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1 Introduction

Fresh water is the limiting constraint for development in much of the world, not excepting China. The amount of water resources in China accounted for 6% of the world, but the support of 21% of the world's population. In recent years, the water resources of China face many crises, such as the serious water shortage in some areas and the severe problem of water pollution, although a lot of achievements have been made in the water saving and conservation of water and soil.

The current water resource strategy in our country includes: reasonable control of the total development, optimal allocation of water resources, high efficient utilization of water resources, and effective protection of water resources.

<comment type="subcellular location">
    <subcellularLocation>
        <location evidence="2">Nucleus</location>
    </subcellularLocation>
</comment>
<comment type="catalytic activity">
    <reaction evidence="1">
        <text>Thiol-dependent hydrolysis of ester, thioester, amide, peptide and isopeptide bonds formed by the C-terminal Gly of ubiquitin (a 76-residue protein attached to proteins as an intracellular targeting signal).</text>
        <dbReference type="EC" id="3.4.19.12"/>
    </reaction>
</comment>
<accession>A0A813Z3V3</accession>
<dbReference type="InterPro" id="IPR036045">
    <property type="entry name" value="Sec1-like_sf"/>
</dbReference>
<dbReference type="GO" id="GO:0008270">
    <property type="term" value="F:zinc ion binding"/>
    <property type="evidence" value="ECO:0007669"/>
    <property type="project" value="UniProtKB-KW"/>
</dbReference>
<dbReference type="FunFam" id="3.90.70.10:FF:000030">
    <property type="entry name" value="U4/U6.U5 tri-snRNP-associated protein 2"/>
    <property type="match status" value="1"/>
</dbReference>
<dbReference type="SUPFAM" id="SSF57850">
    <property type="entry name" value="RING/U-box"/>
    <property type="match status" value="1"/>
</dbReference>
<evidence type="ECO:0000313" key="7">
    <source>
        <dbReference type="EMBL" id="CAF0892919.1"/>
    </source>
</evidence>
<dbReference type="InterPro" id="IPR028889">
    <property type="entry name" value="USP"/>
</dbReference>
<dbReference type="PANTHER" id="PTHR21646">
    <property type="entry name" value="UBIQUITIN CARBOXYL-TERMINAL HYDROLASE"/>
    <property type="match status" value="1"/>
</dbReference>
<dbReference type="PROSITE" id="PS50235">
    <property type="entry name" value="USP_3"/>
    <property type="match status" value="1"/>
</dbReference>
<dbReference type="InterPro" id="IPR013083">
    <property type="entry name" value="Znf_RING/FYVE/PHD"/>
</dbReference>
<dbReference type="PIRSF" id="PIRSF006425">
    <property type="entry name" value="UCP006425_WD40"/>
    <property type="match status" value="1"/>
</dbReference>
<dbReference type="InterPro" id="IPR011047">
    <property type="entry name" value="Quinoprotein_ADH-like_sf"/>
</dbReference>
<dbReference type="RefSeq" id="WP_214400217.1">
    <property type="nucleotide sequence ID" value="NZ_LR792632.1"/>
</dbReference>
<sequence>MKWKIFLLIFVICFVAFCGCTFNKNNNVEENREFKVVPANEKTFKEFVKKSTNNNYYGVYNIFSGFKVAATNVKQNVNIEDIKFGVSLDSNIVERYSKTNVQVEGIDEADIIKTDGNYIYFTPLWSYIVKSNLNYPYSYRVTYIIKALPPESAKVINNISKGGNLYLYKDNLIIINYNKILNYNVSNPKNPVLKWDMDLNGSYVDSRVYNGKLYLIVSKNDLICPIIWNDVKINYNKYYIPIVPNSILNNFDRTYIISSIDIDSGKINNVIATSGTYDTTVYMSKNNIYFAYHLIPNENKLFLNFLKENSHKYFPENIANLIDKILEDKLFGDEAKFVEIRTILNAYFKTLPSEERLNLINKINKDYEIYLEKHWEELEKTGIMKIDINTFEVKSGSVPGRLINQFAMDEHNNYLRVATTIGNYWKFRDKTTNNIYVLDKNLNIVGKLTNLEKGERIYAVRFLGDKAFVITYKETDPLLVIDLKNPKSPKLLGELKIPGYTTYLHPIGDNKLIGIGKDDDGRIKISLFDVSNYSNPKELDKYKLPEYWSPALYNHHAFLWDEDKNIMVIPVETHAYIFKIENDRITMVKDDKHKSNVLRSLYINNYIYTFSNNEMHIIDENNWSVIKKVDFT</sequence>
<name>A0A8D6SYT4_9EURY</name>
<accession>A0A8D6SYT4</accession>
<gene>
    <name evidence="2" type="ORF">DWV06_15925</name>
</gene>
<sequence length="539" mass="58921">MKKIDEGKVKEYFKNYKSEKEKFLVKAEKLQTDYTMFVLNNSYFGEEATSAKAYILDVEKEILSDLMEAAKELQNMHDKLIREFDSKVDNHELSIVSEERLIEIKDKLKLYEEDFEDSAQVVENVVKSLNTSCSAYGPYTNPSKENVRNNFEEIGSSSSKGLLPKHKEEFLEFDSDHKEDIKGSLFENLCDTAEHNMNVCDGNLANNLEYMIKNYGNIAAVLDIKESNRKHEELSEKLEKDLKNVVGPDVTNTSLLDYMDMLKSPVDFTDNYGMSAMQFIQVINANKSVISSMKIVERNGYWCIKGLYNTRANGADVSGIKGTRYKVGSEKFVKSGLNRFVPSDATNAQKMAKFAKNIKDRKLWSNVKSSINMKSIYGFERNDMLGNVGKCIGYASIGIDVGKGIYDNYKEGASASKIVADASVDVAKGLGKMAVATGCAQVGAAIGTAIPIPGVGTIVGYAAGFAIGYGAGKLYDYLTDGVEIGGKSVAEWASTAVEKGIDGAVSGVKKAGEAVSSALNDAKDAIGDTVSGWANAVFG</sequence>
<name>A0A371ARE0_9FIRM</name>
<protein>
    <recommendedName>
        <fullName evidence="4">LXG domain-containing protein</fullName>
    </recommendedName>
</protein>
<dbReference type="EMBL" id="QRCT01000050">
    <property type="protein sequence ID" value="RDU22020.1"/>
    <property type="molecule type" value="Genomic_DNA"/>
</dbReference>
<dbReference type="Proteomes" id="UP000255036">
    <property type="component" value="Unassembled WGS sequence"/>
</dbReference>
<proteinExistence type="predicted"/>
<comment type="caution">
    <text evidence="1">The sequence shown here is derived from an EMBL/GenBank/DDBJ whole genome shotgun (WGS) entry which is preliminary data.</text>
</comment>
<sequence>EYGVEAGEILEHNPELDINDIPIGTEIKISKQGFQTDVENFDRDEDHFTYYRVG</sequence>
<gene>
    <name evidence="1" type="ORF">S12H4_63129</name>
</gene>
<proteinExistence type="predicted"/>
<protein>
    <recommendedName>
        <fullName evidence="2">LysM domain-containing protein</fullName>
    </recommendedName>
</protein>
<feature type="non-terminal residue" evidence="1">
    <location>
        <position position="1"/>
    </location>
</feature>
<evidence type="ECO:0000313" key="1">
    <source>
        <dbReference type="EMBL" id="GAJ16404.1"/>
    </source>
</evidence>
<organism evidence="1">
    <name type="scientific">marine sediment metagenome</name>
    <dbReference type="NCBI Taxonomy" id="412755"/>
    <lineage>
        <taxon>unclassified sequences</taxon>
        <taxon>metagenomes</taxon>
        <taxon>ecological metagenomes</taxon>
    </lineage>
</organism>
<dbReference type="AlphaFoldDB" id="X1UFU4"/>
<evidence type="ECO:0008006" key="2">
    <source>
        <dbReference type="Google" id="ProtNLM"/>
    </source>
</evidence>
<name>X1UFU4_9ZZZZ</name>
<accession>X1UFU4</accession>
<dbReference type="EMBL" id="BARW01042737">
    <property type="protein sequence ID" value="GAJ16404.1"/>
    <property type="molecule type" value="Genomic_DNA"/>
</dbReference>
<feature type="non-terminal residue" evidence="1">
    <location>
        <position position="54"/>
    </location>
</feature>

With comprehensive consideration of storage, movement, de-salinization, and conservation, we plan to accomplish goals as follows:

(1) To accurately predict the water consumption and water storage in 2025.

(2) To analyze the ways of solving the water problem we faced and Put forward effective and feasible measures to solve the concrete problems.

(3) To summarize the measures and the improved method we proposed, combined with our existing water resources strategy, and then list our water resources strategy which includes two aspects and 6 parts.

(4) To discuss the economic, physical, environmental implications of our strategy and provide a non-technical position paper to governmental leadership outlining our approach.

The approaches we use to realize such goals are:

(1) We use the Improved-Grey Prediction Model to predict the water consumption and water storage in 2025. Especially, we use two methods to predict the water consumption, one is directly prediction and the other is indirectly predicted by population. Finally we get the water shortage of all provinces in 2025.

(2) In this section, we build three models to solve the problem of water shortage in prediction. Firstly, we use the Transportation Model to determine the optimum